Development of an audio-computer assisted self-interview to investigate violence and health in the lives of adults with developmental disabilities

Mary Oschwald, Ph.D., Sandy Leotti, M.S.W., Dora Raymaker, M.S., Marsha Katz, M.S.Ed., Rebecca Goe, M.A., Mark Harviston, B.S., Annie Wallington, Lisa Howard, Leanne Beers, M.S., Christina Nicolaidis, M.D., Susan Robinson-Whelen, Ph.D., Rosemary B. Hughes, Ph.D., Emily Lund, M.A., Laurie E. Powers, Ph.D., the Partnering with People with Disabilities to Address Violence Consortium

jThe Partnering with People with Developmental Disabilities to Address Violence Consortium: Principal Investigator: Rosemary B. Hughes (University of Montana); Co-principal Investigators: Laurie E. Powers (Portland State University), Christina Nicolaidis (Oregon Health & Science University); Project Managers: Marsha Katz (University of Montana), Mary Oschwald (Portland State University); Community Organizational Representatives to the Steering Committee: Darren Larson (Summit Independent Living Center), Eddie Plourde (Oregon Self-Advocacy Coalition, formerly Self Advocates as Leaders), Dora Raymaker (Autistic Self Advocacy Network), Lisa Howard (Bitterroot Valley People First Aktion Club); Community Advisory Board Members: Elesia Ashkenazy, Leanne Beers, Mark Boatman, Gayle Bernice Gardner, Nicole Gray, Leah Grantham, James Larocque, Mary Millin, Sherri Osburn, Janice Salomon, Albert Star, Andrew Tedlow, Annie Wallington; Consultants: Mary Ann Curry, Susan Robinson-Whelen; Research Assistants: Patti Allen, Rebecca Goe, Sandy Leotti, Emily Lund.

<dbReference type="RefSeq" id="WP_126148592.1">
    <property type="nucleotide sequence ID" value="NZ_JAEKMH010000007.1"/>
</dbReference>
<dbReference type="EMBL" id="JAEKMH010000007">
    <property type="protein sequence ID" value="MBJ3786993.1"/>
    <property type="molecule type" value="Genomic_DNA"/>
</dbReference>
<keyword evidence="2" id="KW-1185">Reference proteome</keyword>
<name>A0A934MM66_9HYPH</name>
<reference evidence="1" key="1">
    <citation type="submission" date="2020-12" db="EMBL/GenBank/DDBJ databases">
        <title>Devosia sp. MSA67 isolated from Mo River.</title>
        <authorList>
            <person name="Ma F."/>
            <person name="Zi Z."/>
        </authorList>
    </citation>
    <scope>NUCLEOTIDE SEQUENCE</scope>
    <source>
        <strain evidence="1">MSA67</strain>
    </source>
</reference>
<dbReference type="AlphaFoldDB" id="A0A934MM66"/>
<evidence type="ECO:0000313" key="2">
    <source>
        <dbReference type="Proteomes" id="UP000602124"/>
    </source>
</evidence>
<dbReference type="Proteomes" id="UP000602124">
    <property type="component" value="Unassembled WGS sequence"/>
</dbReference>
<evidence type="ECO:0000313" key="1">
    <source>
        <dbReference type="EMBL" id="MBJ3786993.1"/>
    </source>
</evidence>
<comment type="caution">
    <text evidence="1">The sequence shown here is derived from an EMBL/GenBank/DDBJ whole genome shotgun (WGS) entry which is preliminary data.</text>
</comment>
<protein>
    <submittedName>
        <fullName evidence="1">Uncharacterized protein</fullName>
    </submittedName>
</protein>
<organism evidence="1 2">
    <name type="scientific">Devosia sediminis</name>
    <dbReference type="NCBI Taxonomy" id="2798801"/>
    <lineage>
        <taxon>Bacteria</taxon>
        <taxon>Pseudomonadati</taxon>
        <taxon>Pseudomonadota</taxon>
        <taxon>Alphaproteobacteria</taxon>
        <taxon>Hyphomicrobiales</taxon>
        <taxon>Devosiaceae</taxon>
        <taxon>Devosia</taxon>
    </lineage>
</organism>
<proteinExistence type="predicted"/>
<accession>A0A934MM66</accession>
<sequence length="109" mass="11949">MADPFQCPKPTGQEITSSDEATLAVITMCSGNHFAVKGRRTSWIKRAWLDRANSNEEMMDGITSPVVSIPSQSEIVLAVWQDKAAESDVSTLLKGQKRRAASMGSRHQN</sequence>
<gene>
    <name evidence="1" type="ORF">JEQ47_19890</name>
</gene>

Disability and Health Journal, Volume 7, Issue 3
Published Online: January 27, 2014


Audio computer-assisted self-interviews (ACASIs) have safely and effectively obtained sensitive research data from the general public and have been recommended for use with people with disabilities. However, few studies have used ACASIs with people with disabilities and ACASIs have not been used to investigate the relationship between disability, interpersonal violence (IPV), and physical and psychological health among people with developmental disabilities (PWDD).


We developed an accessible ACASI specifically designed to allow PWDD to answer questions independently, while privately and securely collecting anonymous data related to their disability, IPV experiences, and physical and psychological health.


We used a safety protocol to apply community based participatory research (CBPR) principles and an iterative process to create, test, and administer a cross-sectional ACASI survey to 350 adults with developmental disabilities in urban and rural locales.


Most participants completed the ACASI independently and reported that its accessibility features allowed them to do so. Most also agreed that the ACASI was easy to use, its questions were easy to understand, and that they would prefer using an ACASI to answer IPV and health-related questions rather than in a face-to-face interview. The majority agreed that health and safety were critical issues to address.


ACASI technology has the potential to maximize the independent and private participation of PWDD in research on sensitive topics. We recommend further exploration into accessibility options for ACASI technology, including hardware and Internet applications.